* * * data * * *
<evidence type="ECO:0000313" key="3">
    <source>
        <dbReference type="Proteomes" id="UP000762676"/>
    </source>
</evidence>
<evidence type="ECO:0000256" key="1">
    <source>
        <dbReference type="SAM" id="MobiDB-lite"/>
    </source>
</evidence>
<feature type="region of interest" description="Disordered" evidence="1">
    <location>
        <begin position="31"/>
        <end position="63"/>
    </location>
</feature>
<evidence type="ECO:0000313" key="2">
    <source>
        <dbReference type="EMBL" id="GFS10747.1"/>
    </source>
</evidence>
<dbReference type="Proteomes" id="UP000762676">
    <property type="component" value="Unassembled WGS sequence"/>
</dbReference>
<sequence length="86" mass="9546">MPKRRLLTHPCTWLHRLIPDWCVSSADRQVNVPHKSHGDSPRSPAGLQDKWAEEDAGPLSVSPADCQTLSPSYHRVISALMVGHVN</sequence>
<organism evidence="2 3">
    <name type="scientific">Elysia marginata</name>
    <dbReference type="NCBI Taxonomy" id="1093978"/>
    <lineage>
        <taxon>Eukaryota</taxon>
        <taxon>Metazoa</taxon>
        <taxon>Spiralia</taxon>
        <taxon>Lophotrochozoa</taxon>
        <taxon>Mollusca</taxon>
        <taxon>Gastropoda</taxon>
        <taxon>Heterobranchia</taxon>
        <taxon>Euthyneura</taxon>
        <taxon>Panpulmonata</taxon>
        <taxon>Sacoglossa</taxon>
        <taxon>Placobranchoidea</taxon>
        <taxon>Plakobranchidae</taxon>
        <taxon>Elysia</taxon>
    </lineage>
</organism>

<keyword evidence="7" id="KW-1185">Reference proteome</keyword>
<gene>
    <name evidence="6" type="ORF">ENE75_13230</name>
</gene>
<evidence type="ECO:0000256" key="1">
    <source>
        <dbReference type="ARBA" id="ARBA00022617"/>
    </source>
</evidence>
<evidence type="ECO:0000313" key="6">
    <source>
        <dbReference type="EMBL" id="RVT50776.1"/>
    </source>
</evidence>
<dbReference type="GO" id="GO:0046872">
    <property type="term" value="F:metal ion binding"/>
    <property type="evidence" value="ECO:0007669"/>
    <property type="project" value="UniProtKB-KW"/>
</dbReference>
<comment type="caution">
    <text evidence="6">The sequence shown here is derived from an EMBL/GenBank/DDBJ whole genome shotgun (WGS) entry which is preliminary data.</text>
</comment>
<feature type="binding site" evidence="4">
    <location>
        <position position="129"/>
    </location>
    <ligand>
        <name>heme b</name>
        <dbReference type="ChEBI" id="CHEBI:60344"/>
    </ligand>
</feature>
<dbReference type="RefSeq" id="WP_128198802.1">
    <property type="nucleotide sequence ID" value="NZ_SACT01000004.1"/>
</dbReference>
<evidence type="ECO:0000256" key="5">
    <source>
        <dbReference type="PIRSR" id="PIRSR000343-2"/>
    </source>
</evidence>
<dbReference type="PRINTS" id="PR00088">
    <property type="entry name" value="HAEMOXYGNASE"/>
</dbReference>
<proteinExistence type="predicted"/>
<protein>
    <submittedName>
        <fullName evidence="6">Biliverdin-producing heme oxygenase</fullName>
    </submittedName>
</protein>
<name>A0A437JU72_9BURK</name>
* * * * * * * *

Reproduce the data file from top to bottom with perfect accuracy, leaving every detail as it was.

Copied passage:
<evidence type="ECO:0000313" key="3">
    <source>
        <dbReference type="Proteomes" id="UP000762676"/>
    </source>
</evidence>
<evidence type="ECO:0000256" key="1">
    <source>
        <dbReference type="SAM" id="MobiDB-lite"/>
    </source>
</evidence>
<feature type="region of interest" description="Disordered" evidence="1">
    <location>
        <begin position="31"/>
        <end position="63"/>
    </location>
</feature>
<evidence type="ECO:0000313" key="2">
    <source>
        <dbReference type="EMBL" id="GFS10747.1"/>
    </source>
</evidence>
<dbReference type="Proteomes" id="UP000762676">
    <property type="component" value="Unassembled WGS sequence"/>
</dbReference>
<sequence length="86" mass="9546">MPKRRLLTHPCTWLHRLIPDWCVSSADRQVNVPHKSHGDSPRSPAGLQDKWAEEDAGPLSVSPADCQTLSPSYHRVISALMVGHVN</sequence>
<organism evidence="2 3">
    <name type="scientific">Elysia marginata</name>
    <dbReference type="NCBI Taxonomy" id="1093978"/>
    <lineage>
        <taxon>Eukaryota</taxon>
        <taxon>Metazoa</taxon>
        <taxon>Spiralia</taxon>
        <taxon>Lophotrochozoa</taxon>
        <taxon>Mollusca</taxon>
        <taxon>Gastropoda</taxon>
        <taxon>Heterobranchia</taxon>
        <taxon>Euthyneura</taxon>
        <taxon>Panpulmonata</taxon>
        <taxon>Sacoglossa</taxon>
        <taxon>Placobranchoidea</taxon>
        <taxon>Plakobranchidae</taxon>
        <taxon>Elysia</taxon>
    </lineage>
</organism>

<keyword evidence="7" id="KW-1185">Reference proteome</keyword>
<gene>
    <name evidence="6" type="ORF">ENE75_13230</name>
</gene>
<evidence type="ECO:0000256" key="1">
    <source>
        <dbReference type="ARBA" id="ARBA00022617"/>
    </source>
</evidence>
<evidence type="ECO:0000313" key="6">
    <source>
        <dbReference type="EMBL" id="RVT50776.1"/>
    </source>
</evidence>
<dbReference type="GO" id="GO:0046872">
    <property type="term" value="F:metal ion binding"/>
    <property type="evidence" value="ECO:0007669"/>
    <property type="project" value="UniProtKB-KW"/>
</dbReference>
<comment type="caution">
    <text evidence="6">The sequence shown here is derived from an EMBL/GenBank/DDBJ whole genome shotgun (WGS) entry which is preliminary data.</text>
</comment>
<feature type="binding site" evidence="4">
    <location>
        <position position="129"/>
    </location>
    <ligand>
        <name>heme b</name>
        <dbReference type="ChEBI" id="CHEBI:60344"/>
    </ligand>
</feature>
<dbReference type="RefSeq" id="WP_128198802.1">
    <property type="nucleotide sequence ID" value="NZ_SACT01000004.1"/>
</dbReference>
<evidence type="ECO:0000256" key="5">
    <source>
        <dbReference type="PIRSR" id="PIRSR000343-2"/>
    </source>
</evidence>
<dbReference type="PRINTS" id="PR00088">
    <property type="entry name" value="HAEMOXYGNASE"/>
</dbReference>
<proteinExistence type="predicted"/>
<protein>
    <submittedName>
        <fullName evidence="6">Biliverdin-producing heme oxygenase</fullName>
    </submittedName>
</protein>
<name>A0A437JU72_9BURK</name>